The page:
THE BLOG
05/09/2008 02:47 pm ET | Updated May 25, 2011

Panic and the Ruin of Senator Clinton

With our kids, we have this ritual we go through to help them steady themselves when the enormity of climbing a tree or learning to ride a two-wheeler gets them a bit frazzled.

"What's the first rule of tree-climbing?" we ask.

"Don't panic," they answer and compose themselves before calmly choosing the next branch to grab.

We've suggested -- and our kids have decided -- that this is a reliable first rule for anything a person might try. Unless you count the one exception.

"What's the first rule of panicking?" we ask.

"Panic!!!" they squeal, giggling.

Watching Barack Obama pad his lead Tuesday night, a question popped into my head: If the Clintons hadn't panicked, would my candidate be doing quite this well?

South Carolina came immediately to mind. Former President Clinton might have found a way to take his wife's Jan. 26 defeat in stride. He might have projected a dignified, quiet, determined, hell-I've-been-impeached-before-and-this-is-no-big-deal confidence.

Instead?

Cockiness -- a trait that has as much in common with confidence as a toupee has in common with hair. You get close to cockiness, you take a better look, and suddenly you're a little embarrassed for the guy who's glued it to his head. He seems a little smaller, a little less authentic. Or, in the terminology of this election season, a little less inevitable.

But Bill's cockiness also had a voice. And with a few heedless words comparing Barack Obama's electability to that of Jesse Jackson two decades earlier, the same Bill who an otherwise wise novelist once anointed America's "first black president" shrunk down into a petty, polarizing fraction of his former self. In the months that followed, trying to win back a voting bloc many initially assumed his wife could count on, his attempts took on an increasingly desperate, some-of-my-best-friends-are-black tone: "You've got to really go some to play the race card with me. My office is in Harlem, and Harlem voted for Hillary, by the way."

By Indiana and North Carolina, America's "first black president" was reduced to impersonating Robert Penn Warren's Willie Stark in towns whose entire population would fit comfortably into the cheap seats of an Obama arena.

"They think we're dumber than we are," he said, speaking from a North Carolina porch. "I grew up in a place like this. I know people here are as smart as anywhere else."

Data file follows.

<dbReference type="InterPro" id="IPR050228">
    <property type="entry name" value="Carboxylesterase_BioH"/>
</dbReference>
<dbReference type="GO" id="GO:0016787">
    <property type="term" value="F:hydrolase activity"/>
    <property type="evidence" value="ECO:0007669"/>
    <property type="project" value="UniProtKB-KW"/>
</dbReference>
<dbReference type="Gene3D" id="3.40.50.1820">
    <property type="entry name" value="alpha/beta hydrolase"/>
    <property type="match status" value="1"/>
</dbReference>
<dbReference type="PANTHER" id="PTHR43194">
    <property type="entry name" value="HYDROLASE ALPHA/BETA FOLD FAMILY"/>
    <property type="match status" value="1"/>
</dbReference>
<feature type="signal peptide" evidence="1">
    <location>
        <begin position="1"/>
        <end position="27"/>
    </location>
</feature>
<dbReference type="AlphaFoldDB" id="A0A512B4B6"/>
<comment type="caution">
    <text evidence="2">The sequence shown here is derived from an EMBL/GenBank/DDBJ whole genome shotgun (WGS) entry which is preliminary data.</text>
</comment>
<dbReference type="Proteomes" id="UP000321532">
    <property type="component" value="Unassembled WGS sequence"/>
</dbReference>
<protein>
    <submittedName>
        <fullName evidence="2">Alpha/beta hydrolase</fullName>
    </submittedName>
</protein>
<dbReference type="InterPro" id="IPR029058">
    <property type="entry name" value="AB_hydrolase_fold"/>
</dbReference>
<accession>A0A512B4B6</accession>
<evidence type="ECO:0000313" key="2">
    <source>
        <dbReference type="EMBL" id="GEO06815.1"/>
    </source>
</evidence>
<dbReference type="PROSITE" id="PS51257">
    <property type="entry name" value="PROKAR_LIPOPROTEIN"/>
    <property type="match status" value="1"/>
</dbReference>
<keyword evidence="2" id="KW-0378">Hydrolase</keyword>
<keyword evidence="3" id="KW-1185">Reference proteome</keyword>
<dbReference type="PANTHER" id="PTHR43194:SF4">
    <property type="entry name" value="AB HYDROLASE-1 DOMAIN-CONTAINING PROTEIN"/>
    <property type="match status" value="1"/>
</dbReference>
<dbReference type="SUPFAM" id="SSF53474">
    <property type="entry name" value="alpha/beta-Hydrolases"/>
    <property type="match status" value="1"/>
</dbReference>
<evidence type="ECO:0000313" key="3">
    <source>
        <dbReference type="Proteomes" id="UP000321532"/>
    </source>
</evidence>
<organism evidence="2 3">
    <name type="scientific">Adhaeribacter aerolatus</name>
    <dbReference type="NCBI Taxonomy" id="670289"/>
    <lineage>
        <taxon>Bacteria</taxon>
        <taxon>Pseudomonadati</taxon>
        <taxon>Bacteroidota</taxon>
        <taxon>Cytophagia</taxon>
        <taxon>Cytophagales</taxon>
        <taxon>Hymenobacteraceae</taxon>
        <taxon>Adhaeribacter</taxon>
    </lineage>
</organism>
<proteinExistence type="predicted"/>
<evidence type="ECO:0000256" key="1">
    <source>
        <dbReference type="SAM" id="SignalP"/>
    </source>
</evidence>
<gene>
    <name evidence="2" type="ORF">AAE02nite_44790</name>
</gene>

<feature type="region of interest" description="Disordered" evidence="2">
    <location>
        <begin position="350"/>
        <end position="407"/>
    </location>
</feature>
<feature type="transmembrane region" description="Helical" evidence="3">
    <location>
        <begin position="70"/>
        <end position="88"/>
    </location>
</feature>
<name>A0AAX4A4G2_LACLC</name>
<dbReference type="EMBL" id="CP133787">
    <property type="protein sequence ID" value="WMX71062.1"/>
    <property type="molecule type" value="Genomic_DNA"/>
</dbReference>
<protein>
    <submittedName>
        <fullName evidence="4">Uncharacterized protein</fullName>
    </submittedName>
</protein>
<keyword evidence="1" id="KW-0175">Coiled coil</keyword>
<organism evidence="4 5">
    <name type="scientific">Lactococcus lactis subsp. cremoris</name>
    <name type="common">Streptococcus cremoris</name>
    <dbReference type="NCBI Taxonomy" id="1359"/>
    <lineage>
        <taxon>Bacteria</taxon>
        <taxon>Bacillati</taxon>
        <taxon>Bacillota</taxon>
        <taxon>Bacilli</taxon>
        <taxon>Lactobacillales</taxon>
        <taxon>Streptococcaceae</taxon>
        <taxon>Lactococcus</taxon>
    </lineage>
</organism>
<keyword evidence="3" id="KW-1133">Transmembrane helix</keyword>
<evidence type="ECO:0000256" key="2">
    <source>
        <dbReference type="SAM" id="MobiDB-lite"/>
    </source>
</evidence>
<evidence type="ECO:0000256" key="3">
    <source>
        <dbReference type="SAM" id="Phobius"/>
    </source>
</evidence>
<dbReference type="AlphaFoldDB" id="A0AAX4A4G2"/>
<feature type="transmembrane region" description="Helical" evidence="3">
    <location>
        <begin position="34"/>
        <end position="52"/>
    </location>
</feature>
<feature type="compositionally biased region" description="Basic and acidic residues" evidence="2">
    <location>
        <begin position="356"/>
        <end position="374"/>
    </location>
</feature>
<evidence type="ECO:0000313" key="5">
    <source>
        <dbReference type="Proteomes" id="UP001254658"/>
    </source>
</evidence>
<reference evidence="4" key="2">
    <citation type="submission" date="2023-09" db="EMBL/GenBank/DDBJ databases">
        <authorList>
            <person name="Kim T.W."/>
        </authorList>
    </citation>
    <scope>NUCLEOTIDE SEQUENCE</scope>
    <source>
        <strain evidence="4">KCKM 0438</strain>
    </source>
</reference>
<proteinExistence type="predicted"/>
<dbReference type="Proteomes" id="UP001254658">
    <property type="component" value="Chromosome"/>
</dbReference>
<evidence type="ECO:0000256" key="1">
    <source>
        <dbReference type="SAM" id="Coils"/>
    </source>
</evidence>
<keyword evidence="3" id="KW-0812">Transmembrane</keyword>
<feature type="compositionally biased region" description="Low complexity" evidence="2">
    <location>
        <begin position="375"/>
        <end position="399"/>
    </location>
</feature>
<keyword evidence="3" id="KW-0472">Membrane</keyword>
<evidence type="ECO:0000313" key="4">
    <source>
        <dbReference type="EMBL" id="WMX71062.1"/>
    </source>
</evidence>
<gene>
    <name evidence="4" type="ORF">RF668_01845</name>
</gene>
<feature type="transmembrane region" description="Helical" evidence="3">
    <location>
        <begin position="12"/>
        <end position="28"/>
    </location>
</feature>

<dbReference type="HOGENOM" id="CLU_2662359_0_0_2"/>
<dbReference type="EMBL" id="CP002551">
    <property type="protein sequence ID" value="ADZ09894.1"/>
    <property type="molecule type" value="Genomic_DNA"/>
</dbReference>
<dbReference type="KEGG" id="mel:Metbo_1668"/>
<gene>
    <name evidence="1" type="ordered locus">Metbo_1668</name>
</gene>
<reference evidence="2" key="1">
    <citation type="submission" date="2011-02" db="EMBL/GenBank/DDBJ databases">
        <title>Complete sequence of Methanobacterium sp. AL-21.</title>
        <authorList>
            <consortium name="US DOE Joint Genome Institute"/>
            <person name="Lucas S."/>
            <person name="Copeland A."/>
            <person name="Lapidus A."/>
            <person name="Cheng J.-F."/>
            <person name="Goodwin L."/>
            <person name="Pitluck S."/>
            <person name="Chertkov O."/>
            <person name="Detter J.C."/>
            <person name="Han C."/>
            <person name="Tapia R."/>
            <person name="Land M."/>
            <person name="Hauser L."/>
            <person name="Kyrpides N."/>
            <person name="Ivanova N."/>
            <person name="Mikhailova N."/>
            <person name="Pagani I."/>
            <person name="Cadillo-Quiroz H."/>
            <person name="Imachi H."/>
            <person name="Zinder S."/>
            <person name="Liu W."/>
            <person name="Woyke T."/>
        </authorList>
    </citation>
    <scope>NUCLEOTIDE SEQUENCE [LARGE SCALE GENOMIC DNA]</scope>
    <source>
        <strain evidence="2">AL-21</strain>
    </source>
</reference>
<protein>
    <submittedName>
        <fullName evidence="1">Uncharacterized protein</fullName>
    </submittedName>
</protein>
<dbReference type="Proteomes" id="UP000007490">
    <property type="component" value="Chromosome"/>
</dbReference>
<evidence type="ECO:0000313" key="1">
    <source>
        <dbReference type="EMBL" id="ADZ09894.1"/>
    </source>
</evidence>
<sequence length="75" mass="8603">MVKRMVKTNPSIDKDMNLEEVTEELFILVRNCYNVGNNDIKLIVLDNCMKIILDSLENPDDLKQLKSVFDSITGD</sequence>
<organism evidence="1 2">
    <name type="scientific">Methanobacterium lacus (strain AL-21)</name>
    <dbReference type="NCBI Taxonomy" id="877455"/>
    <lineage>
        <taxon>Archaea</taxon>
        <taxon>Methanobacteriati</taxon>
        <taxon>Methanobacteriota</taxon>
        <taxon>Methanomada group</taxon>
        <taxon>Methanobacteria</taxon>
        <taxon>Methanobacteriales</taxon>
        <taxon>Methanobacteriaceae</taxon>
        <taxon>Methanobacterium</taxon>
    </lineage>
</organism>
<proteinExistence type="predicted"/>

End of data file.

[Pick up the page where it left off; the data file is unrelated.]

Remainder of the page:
This sort of scene, according to America's paper of record, amounted to Bill Clinton getting his "groove back."

But this can't have been the sort of groove he expected for himself or his wife when they set out for their easy, inevitable stroll back to the White House against a field of Democratic neophytes and nobodies, followed by whichever Republican would be stuck trying to re-sell the Bush legacy to a wary public.

Instead, the Clintons are here. Where panic leads.

Because it can only be pathology or panic that leads an accomplished, experienced, Wellesley-and-Yale-educated lawyer to claim repeatedly, extravagantly, and falsely that she dodged sniper fire on a Bosnian tarmac.

It can only be panic that prompts a candidate to belittle the earnest, eager, energized newcomers swelling the ranks of the party she aspires to lead. Panic leads to smug, gratuitous talk that "celestial choirs" won't magically change D.C.

It can only be panic that makes a renowned policy wonk pander so egregiously that the last, best defense for her gas-tax holiday is to scoff, "I'm not going to put in my lot with economists ... Elite opinion is always on the side of doing things that really disadvantages the vast majority of Americans."

Panic, in short, has led Senator Clinton to caricature herself more grotesquely and permanently than her most vicious critics ever have.

We have all witnessed something very sad and very destructive. We deserve to have it end soon. We deserve to not be subjected to this kind of spectacle again. Not with the so-called "nuclear option." Not with the nightmare of a "dream ticket." Not, frankly, with another White House run in 2012.

What's the first rule of conceding defeat in a presidential election you were supposed to win?

Don't panic.